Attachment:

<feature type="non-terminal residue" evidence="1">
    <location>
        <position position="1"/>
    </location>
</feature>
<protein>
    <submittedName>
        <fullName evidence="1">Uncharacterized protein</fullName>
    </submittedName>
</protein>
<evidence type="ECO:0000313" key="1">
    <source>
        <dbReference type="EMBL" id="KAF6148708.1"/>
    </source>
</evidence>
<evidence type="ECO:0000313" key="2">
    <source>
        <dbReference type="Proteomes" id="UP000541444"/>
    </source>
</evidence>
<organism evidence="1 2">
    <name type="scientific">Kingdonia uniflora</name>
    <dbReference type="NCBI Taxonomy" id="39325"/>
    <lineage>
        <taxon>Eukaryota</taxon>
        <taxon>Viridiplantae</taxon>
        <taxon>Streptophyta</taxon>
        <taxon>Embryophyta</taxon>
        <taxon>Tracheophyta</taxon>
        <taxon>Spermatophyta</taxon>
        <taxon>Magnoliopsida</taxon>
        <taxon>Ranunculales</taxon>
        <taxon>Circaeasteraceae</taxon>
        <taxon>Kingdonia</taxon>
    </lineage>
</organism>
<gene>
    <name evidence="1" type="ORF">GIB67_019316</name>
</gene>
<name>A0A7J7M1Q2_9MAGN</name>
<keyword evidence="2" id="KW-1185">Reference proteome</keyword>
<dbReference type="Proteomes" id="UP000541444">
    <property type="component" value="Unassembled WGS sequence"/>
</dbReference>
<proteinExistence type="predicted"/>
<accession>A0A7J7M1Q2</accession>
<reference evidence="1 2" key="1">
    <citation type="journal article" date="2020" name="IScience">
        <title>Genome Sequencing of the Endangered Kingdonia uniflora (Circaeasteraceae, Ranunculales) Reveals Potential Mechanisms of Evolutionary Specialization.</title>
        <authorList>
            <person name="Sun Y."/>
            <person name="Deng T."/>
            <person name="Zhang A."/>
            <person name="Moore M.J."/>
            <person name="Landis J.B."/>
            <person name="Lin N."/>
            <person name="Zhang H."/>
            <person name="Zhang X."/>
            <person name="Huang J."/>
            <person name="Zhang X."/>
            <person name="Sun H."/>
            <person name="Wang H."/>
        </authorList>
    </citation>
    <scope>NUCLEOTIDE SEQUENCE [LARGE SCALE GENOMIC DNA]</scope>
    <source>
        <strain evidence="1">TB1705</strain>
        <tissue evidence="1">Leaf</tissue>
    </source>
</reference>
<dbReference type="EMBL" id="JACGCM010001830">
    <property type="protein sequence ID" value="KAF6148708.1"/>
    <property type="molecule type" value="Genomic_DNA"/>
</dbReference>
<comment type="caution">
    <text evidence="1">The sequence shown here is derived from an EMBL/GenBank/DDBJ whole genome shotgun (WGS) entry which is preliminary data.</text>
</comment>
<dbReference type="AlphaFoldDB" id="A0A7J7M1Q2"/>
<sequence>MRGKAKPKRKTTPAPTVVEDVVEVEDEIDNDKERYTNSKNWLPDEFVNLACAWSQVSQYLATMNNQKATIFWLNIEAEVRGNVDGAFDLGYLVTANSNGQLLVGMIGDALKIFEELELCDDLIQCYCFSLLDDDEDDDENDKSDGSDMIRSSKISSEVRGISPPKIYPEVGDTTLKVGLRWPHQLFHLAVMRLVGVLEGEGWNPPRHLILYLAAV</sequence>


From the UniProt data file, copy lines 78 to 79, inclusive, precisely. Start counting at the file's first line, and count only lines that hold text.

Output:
<dbReference type="AlphaFoldDB" id="A0A7J7M1Q2"/>
<sequence>MRGKAKPKRKTTPAPTVVEDVVEVEDEIDNDKERYTNSKNWLPDEFVNLACAWSQVSQYLATMNNQKATIFWLNIEAEVRGNVDGAFDLGYLVTANSNGQLLVGMIGDALKIFEELELCDDLIQCYCFSLLDDDEDDDENDKSDGSDMIRSSKISSEVRGISPPKIYPEVGDTTLKVGLRWPHQLFHLAVMRLVGVLEGEGWNPPRHLILYLAAV</sequence>